ALK

Anaplastic large-cell lymphomas (ALCLs) are a subtype of the high-grade non-Hodgkin's family of lymphomas with distinct morphology, immunophenotype, and prognosis. ALCLs are postulated to arise from T-cells and, in rare cases, can also exhibit a B cell phenotype. ALCL presents as a systemic disease afflicting skin, bone, soft tissues, and other organs, with or without the involvement of lymph nodes. ALCL can be subdivided into at least two subtypes, characterized by the presence or absence of chromosomal rearrangements between the anaplastic lymphoma kinase (ALK) gene locus and various fusion partners such as nucleophosmin (NPM). NPM-ALK has constitutive tyrosine kinase activity and has been shown to transform various hematopoietic cell types in vitro and support tumor formation in vivo[1].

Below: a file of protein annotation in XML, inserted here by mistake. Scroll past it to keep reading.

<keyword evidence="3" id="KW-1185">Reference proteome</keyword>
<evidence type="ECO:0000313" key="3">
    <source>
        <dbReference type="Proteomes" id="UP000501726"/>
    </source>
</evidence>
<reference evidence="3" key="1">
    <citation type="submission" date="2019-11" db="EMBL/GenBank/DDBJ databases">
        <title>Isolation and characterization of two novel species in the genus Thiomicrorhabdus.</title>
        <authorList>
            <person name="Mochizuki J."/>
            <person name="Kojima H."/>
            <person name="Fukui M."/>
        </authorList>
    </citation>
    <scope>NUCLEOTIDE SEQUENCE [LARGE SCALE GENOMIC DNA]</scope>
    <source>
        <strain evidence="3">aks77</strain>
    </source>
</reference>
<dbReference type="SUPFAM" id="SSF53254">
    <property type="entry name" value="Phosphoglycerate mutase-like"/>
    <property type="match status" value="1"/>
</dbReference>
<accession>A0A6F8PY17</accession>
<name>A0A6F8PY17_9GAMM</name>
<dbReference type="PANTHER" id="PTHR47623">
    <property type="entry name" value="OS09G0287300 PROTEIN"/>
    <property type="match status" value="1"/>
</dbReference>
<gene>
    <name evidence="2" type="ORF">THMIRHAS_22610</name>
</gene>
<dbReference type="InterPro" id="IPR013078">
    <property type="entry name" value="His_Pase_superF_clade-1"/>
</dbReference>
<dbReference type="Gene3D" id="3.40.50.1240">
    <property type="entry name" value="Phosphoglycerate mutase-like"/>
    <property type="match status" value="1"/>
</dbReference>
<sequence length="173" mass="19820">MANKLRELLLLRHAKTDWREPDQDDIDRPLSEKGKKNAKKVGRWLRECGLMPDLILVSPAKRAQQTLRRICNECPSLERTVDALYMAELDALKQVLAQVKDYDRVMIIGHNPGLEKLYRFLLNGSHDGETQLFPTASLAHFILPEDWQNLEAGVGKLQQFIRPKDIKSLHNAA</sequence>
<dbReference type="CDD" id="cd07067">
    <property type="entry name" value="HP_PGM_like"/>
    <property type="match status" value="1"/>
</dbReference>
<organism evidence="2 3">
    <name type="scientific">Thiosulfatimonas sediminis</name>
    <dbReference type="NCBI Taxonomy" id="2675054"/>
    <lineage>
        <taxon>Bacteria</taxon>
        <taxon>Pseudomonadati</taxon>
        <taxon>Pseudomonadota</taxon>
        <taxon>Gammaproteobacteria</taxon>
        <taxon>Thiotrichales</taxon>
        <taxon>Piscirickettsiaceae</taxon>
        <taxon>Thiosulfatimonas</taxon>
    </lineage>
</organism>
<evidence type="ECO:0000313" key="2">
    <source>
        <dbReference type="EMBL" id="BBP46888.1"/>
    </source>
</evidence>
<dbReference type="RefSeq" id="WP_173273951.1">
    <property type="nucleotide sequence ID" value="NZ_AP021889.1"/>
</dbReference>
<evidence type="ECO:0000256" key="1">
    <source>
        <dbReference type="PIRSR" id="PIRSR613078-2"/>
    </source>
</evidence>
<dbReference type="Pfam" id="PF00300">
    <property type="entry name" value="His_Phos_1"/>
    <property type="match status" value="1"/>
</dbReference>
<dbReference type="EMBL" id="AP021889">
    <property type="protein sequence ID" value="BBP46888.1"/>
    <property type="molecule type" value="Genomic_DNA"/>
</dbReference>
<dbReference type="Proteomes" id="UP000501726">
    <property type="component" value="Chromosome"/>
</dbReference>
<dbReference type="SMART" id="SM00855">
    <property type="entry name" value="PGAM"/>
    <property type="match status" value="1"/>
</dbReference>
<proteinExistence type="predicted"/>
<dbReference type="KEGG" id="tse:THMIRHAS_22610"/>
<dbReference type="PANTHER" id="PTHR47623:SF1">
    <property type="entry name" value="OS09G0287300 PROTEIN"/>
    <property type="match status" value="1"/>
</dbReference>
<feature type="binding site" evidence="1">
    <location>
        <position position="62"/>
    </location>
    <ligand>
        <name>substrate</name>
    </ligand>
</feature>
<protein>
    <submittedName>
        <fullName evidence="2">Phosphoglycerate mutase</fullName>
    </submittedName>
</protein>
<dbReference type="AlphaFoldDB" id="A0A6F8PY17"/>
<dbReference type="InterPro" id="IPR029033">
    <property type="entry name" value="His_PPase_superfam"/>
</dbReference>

A small inversion within chromosome 2p results in the formation of a fusion gene comprising portions of the echinoderm microtubule-associated protein-like 4 (EML4) gene and the anaplastic lymphoma kinase (ALK) gene, and seems to be the cause of non-small-cell lung cancer (NSCLC) cells. The EML4–ALK fusion transcript is detected in approx. 7% of NSCLC patients[2].

Oncogene Fusion Proteins listed: ALKBCR-ABL


[1] A.V. Galkin et al. Identification of NVP-TAE684, a potent, selective, and efficacious inhibitor of NPM-ALK. Proc. Natl. Acad. Sci. USA 2007, 104 (1), 270-275.
[2] M. Soda et al. Identification of the transformingEML4-ALK fusion gene in non-small-cell lung cancer. Nature. 2007, 448, 561-566.

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1660 PF 02341066 c-MET Inhibitor; NPM-ALK inhibitor €80.00

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